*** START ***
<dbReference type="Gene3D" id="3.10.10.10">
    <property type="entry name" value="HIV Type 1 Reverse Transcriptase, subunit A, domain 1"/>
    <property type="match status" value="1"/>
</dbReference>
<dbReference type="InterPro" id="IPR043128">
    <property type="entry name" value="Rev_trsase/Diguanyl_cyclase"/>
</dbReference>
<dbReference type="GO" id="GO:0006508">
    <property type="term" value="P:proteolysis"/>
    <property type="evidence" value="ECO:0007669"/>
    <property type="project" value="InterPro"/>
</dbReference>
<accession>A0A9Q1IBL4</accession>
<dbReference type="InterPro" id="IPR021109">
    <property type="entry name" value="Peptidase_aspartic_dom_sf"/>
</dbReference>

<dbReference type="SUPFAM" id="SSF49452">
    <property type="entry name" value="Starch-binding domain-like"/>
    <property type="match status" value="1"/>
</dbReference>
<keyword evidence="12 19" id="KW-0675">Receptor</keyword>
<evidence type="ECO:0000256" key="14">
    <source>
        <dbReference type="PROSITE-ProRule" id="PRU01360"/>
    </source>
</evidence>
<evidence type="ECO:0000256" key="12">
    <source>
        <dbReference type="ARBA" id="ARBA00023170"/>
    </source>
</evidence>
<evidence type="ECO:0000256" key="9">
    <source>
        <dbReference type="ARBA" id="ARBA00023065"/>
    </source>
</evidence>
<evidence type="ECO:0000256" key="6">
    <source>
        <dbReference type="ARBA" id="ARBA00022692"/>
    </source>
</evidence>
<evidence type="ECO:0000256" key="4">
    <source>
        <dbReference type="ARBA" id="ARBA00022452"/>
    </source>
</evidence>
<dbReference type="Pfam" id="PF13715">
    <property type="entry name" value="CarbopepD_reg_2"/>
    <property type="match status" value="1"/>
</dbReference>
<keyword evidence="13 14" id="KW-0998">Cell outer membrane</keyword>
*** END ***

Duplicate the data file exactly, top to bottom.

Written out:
<dbReference type="Gene3D" id="3.10.10.10">
    <property type="entry name" value="HIV Type 1 Reverse Transcriptase, subunit A, domain 1"/>
    <property type="match status" value="1"/>
</dbReference>
<dbReference type="InterPro" id="IPR043128">
    <property type="entry name" value="Rev_trsase/Diguanyl_cyclase"/>
</dbReference>
<dbReference type="GO" id="GO:0006508">
    <property type="term" value="P:proteolysis"/>
    <property type="evidence" value="ECO:0007669"/>
    <property type="project" value="InterPro"/>
</dbReference>
<accession>A0A9Q1IBL4</accession>
<dbReference type="InterPro" id="IPR021109">
    <property type="entry name" value="Peptidase_aspartic_dom_sf"/>
</dbReference>

<dbReference type="SUPFAM" id="SSF49452">
    <property type="entry name" value="Starch-binding domain-like"/>
    <property type="match status" value="1"/>
</dbReference>
<keyword evidence="12 19" id="KW-0675">Receptor</keyword>
<evidence type="ECO:0000256" key="14">
    <source>
        <dbReference type="PROSITE-ProRule" id="PRU01360"/>
    </source>
</evidence>
<evidence type="ECO:0000256" key="12">
    <source>
        <dbReference type="ARBA" id="ARBA00023170"/>
    </source>
</evidence>
<evidence type="ECO:0000256" key="9">
    <source>
        <dbReference type="ARBA" id="ARBA00023065"/>
    </source>
</evidence>
<evidence type="ECO:0000256" key="6">
    <source>
        <dbReference type="ARBA" id="ARBA00022692"/>
    </source>
</evidence>
<evidence type="ECO:0000256" key="4">
    <source>
        <dbReference type="ARBA" id="ARBA00022452"/>
    </source>
</evidence>
<dbReference type="Pfam" id="PF13715">
    <property type="entry name" value="CarbopepD_reg_2"/>
    <property type="match status" value="1"/>
</dbReference>
<keyword evidence="13 14" id="KW-0998">Cell outer membrane</keyword>